The blogging world threw out a question the other day that was worth my consideration. Tangled Lou wondered in print why do we do what we do? Specifically, she was curious about the details of her readers' writing lives. Why do we write? How do we decide about what to write? Do we wait for inspiration or do we just write? Is there an editing process for our writing? Compose on the computer or with pen and paper? Does your mind shut off when you write or is it alive?
My answers are essentially yes. I write for lots of reasons. My work world is full of writing and that writing is very clear cut. It is purpose driven and needs to be well thought out, organized, succinct, engaging and without mechanical error. It often becomes public so I always keep my audience in mind when I write at work. However, although I never object to communicating at work, that sort of writing is not the same as the recreational writing that I most enjoy.
I write daily. The first thing I do every morning is to check my email and respond to whomever I see there - my sister, any one of my brothers, my children, my cousins, one or two very close friends. On a typical morning, I will wake myself up over an hour's time with solitary writing and reading. In large part that is about staying in touch with my people but it is also a forum for me, a place to begin something that will later take on a new direction. I often return to my keyboard at the end of my work day and review some idea that I started in the morning. There are so many unfinished posts on my homepage. I hold on to my drafts, all waiting for further inspiration. Sometimes some idea pops into my head, often while reading something else (a book, another's post, an article I am reading on line or in a periodical), and I throw some words down so that I don't entirely lose the thought.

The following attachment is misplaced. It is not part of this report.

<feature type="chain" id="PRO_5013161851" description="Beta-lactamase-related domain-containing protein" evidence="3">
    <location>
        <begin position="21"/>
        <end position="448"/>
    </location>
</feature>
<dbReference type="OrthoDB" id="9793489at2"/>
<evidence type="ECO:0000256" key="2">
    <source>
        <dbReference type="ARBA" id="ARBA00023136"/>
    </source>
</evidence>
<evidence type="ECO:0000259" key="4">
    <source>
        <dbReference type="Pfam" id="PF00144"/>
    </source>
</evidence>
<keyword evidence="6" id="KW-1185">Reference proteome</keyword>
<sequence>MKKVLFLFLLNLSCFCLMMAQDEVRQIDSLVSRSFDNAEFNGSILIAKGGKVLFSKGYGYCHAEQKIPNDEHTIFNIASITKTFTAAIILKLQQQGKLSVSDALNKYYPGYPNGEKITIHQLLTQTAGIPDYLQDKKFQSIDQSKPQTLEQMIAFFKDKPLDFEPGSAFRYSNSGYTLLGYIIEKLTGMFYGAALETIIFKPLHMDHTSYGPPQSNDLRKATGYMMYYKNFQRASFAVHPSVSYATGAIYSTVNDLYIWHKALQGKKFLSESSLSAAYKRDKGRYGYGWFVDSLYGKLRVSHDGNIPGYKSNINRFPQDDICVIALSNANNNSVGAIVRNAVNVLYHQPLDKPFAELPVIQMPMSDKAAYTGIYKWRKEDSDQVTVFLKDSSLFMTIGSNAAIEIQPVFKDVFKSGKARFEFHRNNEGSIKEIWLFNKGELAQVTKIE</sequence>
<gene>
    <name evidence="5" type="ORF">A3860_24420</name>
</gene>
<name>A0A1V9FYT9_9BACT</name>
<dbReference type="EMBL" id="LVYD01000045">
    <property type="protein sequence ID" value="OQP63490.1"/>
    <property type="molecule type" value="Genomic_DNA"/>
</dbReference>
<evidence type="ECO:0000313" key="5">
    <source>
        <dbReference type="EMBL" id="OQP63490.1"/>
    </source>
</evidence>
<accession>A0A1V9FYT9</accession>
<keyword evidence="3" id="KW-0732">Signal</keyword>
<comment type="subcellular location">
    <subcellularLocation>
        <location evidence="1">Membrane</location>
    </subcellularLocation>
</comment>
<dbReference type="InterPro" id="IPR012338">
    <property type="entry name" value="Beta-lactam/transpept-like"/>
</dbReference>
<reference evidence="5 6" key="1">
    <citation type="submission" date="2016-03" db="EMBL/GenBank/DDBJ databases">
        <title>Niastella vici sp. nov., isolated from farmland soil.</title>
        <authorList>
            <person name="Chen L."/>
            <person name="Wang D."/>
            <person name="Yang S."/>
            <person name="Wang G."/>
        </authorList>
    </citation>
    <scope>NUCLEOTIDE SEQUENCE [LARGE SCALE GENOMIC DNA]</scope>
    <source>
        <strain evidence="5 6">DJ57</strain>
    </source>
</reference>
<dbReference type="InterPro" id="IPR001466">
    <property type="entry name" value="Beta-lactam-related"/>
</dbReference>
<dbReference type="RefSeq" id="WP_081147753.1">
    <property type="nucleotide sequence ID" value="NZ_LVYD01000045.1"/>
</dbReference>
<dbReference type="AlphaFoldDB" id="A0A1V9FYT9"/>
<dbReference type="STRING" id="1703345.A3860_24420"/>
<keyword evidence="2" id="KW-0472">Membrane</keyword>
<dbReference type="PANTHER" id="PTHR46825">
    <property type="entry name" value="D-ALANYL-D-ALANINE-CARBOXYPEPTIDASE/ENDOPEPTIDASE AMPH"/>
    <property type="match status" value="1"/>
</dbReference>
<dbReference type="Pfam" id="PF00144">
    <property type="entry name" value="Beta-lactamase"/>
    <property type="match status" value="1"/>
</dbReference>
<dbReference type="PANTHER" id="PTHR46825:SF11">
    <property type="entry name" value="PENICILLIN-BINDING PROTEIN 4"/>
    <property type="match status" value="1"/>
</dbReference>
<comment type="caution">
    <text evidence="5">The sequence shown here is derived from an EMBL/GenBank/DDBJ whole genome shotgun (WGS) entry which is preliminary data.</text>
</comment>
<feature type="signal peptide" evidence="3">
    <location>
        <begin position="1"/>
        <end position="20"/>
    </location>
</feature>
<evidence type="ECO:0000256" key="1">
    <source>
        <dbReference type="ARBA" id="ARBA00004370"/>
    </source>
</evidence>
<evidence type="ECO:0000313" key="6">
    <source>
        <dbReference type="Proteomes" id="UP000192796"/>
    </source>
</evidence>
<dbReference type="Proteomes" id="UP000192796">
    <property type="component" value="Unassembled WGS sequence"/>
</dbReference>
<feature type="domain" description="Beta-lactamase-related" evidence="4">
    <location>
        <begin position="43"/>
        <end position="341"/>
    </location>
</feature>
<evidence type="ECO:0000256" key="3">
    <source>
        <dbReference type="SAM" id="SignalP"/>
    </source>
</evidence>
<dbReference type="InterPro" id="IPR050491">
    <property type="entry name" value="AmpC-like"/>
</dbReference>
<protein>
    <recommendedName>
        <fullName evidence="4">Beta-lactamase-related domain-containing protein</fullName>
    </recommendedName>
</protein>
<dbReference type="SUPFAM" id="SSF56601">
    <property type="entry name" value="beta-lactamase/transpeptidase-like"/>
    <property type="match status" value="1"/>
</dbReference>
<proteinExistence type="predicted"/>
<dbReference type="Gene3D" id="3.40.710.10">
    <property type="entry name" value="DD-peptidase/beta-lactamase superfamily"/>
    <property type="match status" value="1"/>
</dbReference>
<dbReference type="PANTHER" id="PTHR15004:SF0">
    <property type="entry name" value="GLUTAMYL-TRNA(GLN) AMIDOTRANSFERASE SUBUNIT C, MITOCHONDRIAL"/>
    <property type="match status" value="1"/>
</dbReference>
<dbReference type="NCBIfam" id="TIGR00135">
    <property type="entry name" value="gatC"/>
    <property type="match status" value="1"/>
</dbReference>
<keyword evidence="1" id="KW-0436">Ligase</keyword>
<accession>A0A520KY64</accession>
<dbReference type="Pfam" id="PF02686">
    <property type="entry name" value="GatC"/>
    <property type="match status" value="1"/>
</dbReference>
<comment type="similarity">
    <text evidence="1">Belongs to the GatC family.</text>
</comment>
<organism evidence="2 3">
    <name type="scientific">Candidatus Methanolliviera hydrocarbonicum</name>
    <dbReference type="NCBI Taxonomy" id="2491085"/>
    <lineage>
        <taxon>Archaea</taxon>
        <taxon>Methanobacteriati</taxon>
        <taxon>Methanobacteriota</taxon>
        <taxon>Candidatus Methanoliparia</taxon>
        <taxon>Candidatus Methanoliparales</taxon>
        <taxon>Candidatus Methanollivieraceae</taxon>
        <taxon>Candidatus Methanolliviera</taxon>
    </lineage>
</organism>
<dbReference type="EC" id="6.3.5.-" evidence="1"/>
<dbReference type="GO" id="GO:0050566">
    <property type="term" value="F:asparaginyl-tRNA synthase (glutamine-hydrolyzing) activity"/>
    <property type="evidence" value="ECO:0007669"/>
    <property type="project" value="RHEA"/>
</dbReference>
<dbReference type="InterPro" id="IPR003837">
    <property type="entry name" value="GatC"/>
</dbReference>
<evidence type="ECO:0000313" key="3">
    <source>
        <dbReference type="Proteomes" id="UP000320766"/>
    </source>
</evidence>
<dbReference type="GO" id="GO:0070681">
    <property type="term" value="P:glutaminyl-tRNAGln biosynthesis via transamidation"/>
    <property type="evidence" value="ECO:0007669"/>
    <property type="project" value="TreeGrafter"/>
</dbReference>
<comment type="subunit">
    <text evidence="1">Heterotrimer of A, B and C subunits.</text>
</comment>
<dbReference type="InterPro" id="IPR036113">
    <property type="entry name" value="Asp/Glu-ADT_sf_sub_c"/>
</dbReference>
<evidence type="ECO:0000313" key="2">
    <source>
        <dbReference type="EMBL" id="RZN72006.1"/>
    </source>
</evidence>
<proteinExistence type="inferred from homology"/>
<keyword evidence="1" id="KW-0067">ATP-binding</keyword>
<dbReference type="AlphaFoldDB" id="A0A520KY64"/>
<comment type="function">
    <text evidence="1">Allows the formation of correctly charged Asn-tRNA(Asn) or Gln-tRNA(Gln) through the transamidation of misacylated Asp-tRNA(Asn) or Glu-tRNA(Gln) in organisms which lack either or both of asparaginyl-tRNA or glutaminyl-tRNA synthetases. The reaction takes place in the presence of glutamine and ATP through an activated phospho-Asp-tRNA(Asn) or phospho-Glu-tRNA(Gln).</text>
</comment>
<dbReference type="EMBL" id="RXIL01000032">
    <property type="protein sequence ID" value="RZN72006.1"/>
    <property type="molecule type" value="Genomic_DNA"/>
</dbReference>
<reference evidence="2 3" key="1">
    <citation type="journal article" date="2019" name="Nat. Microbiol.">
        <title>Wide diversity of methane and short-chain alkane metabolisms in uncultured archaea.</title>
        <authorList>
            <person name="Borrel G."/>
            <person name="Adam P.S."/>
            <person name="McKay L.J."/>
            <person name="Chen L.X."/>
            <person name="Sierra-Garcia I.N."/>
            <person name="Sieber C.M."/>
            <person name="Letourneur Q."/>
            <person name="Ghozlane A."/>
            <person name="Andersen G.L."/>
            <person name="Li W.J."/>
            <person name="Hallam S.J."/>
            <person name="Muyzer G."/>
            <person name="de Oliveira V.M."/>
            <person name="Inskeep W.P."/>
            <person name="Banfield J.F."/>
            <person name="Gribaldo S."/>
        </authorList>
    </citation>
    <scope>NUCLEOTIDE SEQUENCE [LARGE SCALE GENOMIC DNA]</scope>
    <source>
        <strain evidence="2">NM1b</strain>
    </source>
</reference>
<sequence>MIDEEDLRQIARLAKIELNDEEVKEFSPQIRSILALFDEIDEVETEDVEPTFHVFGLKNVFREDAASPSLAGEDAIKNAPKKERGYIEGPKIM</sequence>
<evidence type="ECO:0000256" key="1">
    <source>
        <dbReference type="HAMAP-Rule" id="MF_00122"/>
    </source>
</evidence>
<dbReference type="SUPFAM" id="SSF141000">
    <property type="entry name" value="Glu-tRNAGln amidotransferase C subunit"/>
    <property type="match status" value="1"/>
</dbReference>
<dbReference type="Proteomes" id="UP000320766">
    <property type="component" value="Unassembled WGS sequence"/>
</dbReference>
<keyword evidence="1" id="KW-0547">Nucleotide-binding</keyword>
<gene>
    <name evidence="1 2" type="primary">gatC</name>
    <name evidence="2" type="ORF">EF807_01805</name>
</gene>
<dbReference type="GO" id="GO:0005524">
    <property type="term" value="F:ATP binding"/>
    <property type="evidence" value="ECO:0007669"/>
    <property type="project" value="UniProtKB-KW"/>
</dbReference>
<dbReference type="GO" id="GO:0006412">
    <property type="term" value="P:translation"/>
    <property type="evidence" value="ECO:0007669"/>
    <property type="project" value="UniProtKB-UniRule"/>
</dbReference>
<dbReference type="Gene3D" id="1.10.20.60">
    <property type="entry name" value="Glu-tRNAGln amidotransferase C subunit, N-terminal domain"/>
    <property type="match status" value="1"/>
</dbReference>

I have never felt competent in the fiction world. I love good stories but I don't know how to tell them. I don't know how to make them unfold without seeming contrived. I don't know how to make a story drive itself. And, so far, I am not interested in learning how to do that. I do enjoy reading and playing with poetry. I like structured poetry but I have to have the challenge put in front of me before I do that. I like the notion of creating images with words but it is always so personal to me. I usually can't understand how anyone could make sense of my so called poetry but then I remind myself that my poetry doesn't have to make sense to anyone. Even me.
The essay is my favorite form of writing. I usually do lose myself while writing a blog post, for example. I just let the words roll off the fingertips onto the keyboard (and, yes, I write on a MacbookPro - his name is MacHenry). I am ALIVE when I write - much as I am ALIVE when I paint. I do not want to be disturbed. I prefer to be entirely alone when writing or painting. No distractions. I don't even want another person in the room (though that is often impractical). I generally write the better part of a post, for example, in one block of time but I will put it away and come back to it the next day or even the next week. I always do at least a rudimentary edit but often return to the piece the next day to add or remove some thought.
But WHY do I write? Fundamentally it is about making something clear to myself, putting a box around whatever it is that won't stop nagging at me. I do like playing with words, true. I like to paint pictures with words. I enjoy the challenge of selecting just the right word for this feeling or this sensation or this fear or this complex idea that is spinning out of control in my head. I don't write so much for an audience. I do write for the feeling of achievement and discovery that I often experience. Sometimes I will be so surprised at something that I wrote. It will be so perfect yet I am the only one who knows that. And - here's the embarrassing part - I will go back and read it a year or more later to see if I still like it and, almost always, I will still be moved by that piece of writing.
I do want to add that I am NOT that impressed with my writing from twenty or more years ago. When I look at the journals I kept, say when my children were small, or the love letters I wrote in college (and, yes, I have been known to do that) I am not pleased. I think I was writing for some audience that I didn't really know or trust and it shows. Now? Now I write for me. My writing seems genuine and not designed to impress. I just like to figure things out.